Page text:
You can find out more about this tea subscription service here.

Tuesday, July 9, 2013

Beating the Summer Heat with Tea

I live in an apartment with very old wiring. We can only ever run one appliance at a time and during the summer months, that one thing is the air conditioner in the living room. My poor tea maker is often neglected since I'd have to turn off the air conditioner in order to turn it on. Nevertheless, there are many ways that tea has helped me to beat the summer heat.

Adding Mint

Mint, whether fresh or dried, can add a refreshing and cooling aftertaste to your tea. I love putting fresh mint in my iced tea but it also works great for most hot teas. I'm drinking some guayusa cucumber mint iced tea as I am writing this blog post and it is certainly doing the trick. There are many different kinds of mint so it is fun to experiment. Growing your own is also easy and fun to do.

Cold Brewing

There are many different ways to cold brew. Since there is no heat involved, the tea doesn't develop any bitterness. The easiest way would be to just throw your leaves in a mason jar or other container full of water. Depending on the your preference on strength, you can let it steep for a just a few hours or leave them overnight. There are many tools on the market, like the Steep & Go, that make this even easier. My Yama Glass Cold Drip Tea Maker takes quite a long time to make iced tea but the result is always tasty. Sometimes called shinobi-cha, ice brewing is also a great way to make a refreshing cup of green tea.

Hot Drinks Can Cool You Down

It may sound counter intuitive but drinking something hot can trigger your body to cool down. I've experienced this phenomenon myself. That being said, I do generally prefer teas with lower steeping temperatures in the summer. Silver Needle and Gyokuro are both favorites that come to mind.

Preventing and Treating Sunburn

A study published by the British Journal of Nutrition found that the catachins in green tea are incorporated into our skin and can provide some protection against sunburn and long term UV radiation-mediated damage. Not that I need another reason to drink a cup of tea but this is a great incentive. In the event that you do get burned, applying room temperature black tea to the affected area can soothe your skin and reduce inflammation.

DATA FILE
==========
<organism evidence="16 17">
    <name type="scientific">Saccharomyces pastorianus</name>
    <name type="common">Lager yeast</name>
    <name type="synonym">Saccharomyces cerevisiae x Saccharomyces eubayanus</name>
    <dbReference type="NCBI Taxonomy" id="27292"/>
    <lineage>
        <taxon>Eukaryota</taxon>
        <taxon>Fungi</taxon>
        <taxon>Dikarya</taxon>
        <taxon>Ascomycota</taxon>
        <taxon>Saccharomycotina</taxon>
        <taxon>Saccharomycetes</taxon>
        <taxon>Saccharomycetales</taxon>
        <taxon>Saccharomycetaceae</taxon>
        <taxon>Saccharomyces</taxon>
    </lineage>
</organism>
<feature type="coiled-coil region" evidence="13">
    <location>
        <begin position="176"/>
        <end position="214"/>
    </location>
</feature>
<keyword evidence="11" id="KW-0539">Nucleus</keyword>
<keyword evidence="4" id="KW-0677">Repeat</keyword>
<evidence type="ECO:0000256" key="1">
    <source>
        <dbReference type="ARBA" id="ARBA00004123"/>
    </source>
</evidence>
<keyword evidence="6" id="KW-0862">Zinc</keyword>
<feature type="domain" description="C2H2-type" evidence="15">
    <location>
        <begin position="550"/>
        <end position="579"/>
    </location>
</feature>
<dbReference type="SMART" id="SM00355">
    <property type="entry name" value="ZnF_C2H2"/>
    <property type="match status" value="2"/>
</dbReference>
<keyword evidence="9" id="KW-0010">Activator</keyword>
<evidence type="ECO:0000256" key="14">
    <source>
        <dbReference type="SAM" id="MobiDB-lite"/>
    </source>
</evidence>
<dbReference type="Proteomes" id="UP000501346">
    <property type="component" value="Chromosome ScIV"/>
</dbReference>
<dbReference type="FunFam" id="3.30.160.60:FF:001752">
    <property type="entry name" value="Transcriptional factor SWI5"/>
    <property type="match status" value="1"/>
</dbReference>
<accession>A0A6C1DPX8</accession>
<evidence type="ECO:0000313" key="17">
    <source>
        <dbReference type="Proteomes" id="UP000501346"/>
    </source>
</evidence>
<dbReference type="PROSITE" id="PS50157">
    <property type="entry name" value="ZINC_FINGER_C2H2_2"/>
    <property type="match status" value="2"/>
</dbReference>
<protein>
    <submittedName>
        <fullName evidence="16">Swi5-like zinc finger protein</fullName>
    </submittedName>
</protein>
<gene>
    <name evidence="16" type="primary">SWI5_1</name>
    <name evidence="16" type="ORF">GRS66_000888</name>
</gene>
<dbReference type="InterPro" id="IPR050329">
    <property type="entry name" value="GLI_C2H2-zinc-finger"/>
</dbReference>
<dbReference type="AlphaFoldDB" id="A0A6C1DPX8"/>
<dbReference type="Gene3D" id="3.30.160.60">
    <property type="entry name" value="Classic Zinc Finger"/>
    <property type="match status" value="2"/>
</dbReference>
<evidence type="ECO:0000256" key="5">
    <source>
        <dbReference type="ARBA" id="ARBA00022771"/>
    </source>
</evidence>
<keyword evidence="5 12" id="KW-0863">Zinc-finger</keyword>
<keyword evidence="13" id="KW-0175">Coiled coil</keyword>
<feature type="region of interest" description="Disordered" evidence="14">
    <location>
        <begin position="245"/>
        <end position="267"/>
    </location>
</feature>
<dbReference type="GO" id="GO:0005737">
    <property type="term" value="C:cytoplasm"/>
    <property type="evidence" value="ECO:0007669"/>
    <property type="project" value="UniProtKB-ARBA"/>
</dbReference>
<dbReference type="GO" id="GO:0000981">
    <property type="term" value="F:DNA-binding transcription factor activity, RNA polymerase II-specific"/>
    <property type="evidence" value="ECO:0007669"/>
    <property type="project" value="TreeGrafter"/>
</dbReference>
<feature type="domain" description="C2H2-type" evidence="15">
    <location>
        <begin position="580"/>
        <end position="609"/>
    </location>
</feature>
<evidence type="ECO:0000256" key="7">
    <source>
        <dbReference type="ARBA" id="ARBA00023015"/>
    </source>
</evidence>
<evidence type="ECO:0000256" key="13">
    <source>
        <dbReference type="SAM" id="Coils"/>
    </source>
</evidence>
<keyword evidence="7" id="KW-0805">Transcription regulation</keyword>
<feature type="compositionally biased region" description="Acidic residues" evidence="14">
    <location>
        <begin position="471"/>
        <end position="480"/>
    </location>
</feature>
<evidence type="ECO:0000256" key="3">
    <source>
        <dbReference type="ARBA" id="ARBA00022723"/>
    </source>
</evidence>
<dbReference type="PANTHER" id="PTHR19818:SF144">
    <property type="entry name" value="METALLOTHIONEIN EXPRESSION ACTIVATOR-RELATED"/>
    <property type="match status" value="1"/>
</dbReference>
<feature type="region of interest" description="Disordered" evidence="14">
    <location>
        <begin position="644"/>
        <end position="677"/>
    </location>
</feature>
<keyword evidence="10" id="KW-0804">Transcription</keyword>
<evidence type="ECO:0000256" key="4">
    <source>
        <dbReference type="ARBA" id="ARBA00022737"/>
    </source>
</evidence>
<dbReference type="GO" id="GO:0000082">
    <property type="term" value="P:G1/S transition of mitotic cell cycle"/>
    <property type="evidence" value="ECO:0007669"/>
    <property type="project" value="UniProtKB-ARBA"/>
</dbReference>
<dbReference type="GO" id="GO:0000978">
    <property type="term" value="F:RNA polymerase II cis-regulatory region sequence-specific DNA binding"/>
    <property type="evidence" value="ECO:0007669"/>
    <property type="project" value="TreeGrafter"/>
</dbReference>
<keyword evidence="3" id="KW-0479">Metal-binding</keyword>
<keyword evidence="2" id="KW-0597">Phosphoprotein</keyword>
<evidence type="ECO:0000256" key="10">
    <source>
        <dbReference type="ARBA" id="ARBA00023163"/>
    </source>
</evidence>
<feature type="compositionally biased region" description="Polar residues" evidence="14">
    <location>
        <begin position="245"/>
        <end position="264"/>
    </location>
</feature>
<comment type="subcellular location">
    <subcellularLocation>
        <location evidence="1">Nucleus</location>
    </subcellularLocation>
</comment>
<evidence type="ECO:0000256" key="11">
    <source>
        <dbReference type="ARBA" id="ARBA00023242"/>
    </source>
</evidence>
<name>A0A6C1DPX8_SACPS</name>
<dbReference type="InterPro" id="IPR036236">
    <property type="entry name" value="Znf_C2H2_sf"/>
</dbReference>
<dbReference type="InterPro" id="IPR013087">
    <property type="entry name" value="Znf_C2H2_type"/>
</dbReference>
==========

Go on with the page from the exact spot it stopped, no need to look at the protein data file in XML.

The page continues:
How do you beat the heat? Let me know in the comments! I asked my Twitter followers what tea they turn to on a very hot day and these are some of their answers:






Monday, July 8, 2013

Art of Tea Cucumber Mint Guayusa 2QT Iced Tea Pouches

Country of Origin: not listed
Leaf Appearance: small, dark green
Ingredients: organic guayusa, organic spearmint, natural flavors
Steep time: 8 hours
Water Temperature: room temperature
Preparation Method: Takeya Flash Chill Iced Tea Maker
Liquor: dark amber

As much as I love cups of hot tea, I still really enjoy iced tea and drink it frequently. I prefer my iced tea cold brewed and these large tea bags worked perfectly for that. The sweet, grassy earthiness of the guayusa paired perfectly with the flavors of mint and cucumber. It wasn't bitter at all and there was a crisp, clean finish. On a hot day the cooling aftertaste is incredibly refreshing. Usually green tea would be my go to for something like this but the guayusa was a nice change of pace. This herbal tea is known for being high in caffeine but I didn't get a big rush from it. Cold brewing probably had something to do with that since caffeine is more soluble at higher temperatures. I've got a ton of more flavors to try but this new iced tea line from +Art of Tea is off to a great start in my book.

You can find out more about this tea here.

Sunday, July 7, 2013

Zentboutique Pu'erh Vanilla Mint

Country of Origin: not listed
Leaf Appearance: small, dark with bright green peppermint
Ingredients: puerh, peppermint, vanilla beans, cinnamon 
Steep time: 5 minutes
Water Temperature: 212 degrees
Preparation Method: ceramic teacup and mesh infuser
Liquor: dark reddish brown

This tea was smooth and somewhat creamy with a strong, spicy finish. The base puerh came through as earthy undertones that rounded out the sweet finish. I love the combination of vanilla and mint. It provided a very pleasant and cooling aftertaste. Cinnamon in tea is like comfort food for me and it complimented the other flavors well. The mouth-feel was very smooth and there was no bitterness to speak of. While sipping this I was reminded of the vanilla mint puerh that Rishi Tea used to make. That tea is no longer available so I was very happy to find a suitable replacement. I love that this tea is organic and fair trade certified. Overall it was a very well put together blend. This is the first flavored tea that I've tried from Zentboutique and I was very impressed with it. I only wish that I had more of it.

You can find out more about this tea here.